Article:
The Pageant
St. Louis, MO
March 9, 2002

Pat MethenyIf there's one thing you can say about Pat Metheny, it's that he's versatile. From one recording to the next, you never know what to expect. One album may be acoustic, the next may be something in the avant-garde free jazz genre, the next may be a trio record, etc. The closest thing to consistency in the Metheny section of your local CD shop is the long line of Pat Metheny Group releases. During the sold out, almost three hour show at The Pageant, the crowd got a little taste of everything--a healthy helping of material from the group's new CD, Speaking of Now, plus a few choice tunes that hadn't been played in almost 15 years.

Dressed in his trademark striped shirt & black jeans, Metheny walked onto the fully lit stage with an acoustic guitar for a stripped down solo version of "Last Train Home." After that, new PMG drummer, Antonio Sanchez joined Metheny onstage for "(Go) Get It," from the Trio 99>00 album. The rest of the band emerged for the classic "Phase Dance," giving the audience its first glimpse of what to expect from this new version of the PMG. Although they stayed fairly true to the original, the song was performed with renewed freshness and energy.

"Proof" was the first of four new songs played before the break. A sprawling soundscape, the song was full of shifting tempos and intricate soloing by Metheny's longtime collaborator and the group's primary keyboardist, Lyle Mays. Cuong Vu, another new PMG member, added an alluring touch to the song with his trumpet work and effects. For "The Gathering Sky," Sanchez had his first moment in the spotlight with a spectacular solo. "First Circle" was the next big crowd pleaser, and garnered the band its first standing ovation.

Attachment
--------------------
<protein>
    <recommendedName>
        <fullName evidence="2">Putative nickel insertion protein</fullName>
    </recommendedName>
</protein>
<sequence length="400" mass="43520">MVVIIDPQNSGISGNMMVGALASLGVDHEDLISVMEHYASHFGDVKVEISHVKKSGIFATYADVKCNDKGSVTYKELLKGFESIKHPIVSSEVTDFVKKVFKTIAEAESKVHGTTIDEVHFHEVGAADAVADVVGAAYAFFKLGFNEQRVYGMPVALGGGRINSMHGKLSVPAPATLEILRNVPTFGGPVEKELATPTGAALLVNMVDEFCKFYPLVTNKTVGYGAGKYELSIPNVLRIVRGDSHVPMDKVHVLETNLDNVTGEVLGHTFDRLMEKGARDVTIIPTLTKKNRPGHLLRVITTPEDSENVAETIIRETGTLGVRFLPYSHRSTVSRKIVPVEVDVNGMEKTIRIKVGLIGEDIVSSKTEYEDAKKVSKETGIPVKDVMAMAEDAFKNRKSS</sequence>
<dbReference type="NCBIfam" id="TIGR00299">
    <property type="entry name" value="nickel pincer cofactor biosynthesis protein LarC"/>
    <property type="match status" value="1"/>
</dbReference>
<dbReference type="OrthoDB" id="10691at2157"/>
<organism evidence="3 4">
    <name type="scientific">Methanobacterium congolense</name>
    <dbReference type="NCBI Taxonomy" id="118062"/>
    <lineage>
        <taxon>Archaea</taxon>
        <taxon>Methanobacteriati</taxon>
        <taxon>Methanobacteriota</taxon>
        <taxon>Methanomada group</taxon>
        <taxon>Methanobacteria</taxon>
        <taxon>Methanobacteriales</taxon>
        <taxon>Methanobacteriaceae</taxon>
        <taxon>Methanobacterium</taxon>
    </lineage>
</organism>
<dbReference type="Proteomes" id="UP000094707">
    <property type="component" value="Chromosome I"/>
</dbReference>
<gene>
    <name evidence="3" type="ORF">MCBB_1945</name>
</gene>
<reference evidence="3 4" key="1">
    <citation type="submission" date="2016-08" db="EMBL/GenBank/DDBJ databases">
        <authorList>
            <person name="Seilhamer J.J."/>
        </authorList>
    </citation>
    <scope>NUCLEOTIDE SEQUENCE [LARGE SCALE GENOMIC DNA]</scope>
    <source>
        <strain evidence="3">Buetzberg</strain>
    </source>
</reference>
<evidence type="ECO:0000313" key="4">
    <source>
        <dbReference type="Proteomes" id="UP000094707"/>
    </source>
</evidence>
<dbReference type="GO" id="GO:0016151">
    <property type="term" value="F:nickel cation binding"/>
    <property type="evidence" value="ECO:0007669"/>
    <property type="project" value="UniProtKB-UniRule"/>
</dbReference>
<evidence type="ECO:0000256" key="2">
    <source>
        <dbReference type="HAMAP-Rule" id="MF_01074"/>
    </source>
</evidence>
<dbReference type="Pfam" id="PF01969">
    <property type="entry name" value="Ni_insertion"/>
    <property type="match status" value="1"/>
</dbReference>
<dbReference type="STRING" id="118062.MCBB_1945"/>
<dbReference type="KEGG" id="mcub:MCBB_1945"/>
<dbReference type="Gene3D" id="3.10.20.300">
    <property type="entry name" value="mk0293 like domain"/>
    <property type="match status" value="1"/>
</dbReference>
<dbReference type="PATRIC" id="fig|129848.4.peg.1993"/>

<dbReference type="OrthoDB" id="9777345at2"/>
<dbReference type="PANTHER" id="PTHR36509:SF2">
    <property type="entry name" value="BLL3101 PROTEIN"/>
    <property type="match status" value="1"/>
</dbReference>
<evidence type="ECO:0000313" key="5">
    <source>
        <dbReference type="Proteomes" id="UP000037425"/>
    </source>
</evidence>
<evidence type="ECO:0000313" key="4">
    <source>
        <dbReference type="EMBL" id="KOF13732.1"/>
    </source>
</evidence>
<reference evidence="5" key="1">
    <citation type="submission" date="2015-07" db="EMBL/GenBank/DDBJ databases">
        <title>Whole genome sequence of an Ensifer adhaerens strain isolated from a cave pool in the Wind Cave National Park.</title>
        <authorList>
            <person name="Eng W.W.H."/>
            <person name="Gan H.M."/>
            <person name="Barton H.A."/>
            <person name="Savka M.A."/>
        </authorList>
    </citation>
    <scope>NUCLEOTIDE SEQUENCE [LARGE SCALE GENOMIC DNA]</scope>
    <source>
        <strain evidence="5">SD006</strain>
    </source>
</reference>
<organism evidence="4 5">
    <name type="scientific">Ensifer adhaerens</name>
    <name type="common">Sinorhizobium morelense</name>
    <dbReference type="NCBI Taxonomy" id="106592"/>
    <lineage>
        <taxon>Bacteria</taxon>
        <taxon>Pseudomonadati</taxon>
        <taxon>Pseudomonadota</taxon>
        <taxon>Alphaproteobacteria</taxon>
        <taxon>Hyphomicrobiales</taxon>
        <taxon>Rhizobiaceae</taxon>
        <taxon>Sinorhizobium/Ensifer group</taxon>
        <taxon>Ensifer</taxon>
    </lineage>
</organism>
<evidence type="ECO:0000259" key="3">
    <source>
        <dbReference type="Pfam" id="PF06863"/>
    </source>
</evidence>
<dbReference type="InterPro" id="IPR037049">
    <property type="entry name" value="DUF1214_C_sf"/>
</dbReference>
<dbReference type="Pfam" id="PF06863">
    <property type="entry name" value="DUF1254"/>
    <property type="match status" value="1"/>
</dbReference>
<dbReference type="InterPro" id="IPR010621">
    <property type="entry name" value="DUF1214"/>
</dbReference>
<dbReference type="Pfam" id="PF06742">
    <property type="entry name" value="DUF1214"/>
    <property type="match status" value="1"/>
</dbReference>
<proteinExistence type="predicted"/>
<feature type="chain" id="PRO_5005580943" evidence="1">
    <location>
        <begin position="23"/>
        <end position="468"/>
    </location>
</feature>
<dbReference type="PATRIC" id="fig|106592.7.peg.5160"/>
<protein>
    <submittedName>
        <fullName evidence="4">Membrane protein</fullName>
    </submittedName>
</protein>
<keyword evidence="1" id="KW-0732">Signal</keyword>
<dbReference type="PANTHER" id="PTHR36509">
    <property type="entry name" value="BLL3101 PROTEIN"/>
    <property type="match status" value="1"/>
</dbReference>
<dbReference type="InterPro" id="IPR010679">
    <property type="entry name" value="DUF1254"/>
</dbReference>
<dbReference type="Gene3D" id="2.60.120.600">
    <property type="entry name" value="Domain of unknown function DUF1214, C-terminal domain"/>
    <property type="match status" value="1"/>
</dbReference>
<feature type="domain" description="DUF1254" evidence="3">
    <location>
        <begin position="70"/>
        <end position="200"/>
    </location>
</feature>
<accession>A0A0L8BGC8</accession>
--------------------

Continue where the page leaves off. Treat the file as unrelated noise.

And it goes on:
PAT METHENY GROUP: Speaking of Now (Warner Brothers)After introducing the members of the group, Metheny & company launched into a particularly trippy variation of "Offramp," featuring Vu on trumpet and effects. Each member of the group got a chance to be in the spotlight, and this was Vu's. "On Her Way" almost found new member, Richard Bona stealing the show with his vocal and musical ability and obvious sense of humor. Right after that, they brought out the 42-string Pikasso guitar for an updated version of Into the Dream (again, featuring Vu on Trumpet), which segued into the PMG standard, "Are You Going With Me."

One of the biggest surprises came when Metheny told the crowd how he discovered that Bona is also a virtuoso on the bass guitar--with a style reminiscent of the late Jaco Pastorius. Using that as his cue, he joined Bona and Sanchez on a trio version of "Bright Size Life."

The most thrilling moment of the show for many in the audience was when the band played "The Roots of Coincidence," which found the normally subdued Mays power-chording away on an electric guitar. "Too cool," "awesome" and "unbelievable" were just a few of the things overheard as the song came to a quiet ending. As the perfect example of never knowing what to expect from the guitarist, Metheny picked up a mini guitar after "Roots" for a tender duo with Mays on "In Her Family."

The concert ended almost three hours after it began with "Song for Bilbao" as the encore. Although it wasn't as good as the version on Travels, the crowd was clearly pleased. Aside from a few technical glitches with the lighting, and one particularly obnoxious person in the audience who insisted on yelling "HOO HOO" every few minutes, this was an exceptional performance from one of the greatest guitarists of our time.

© 2002 Steve Marshall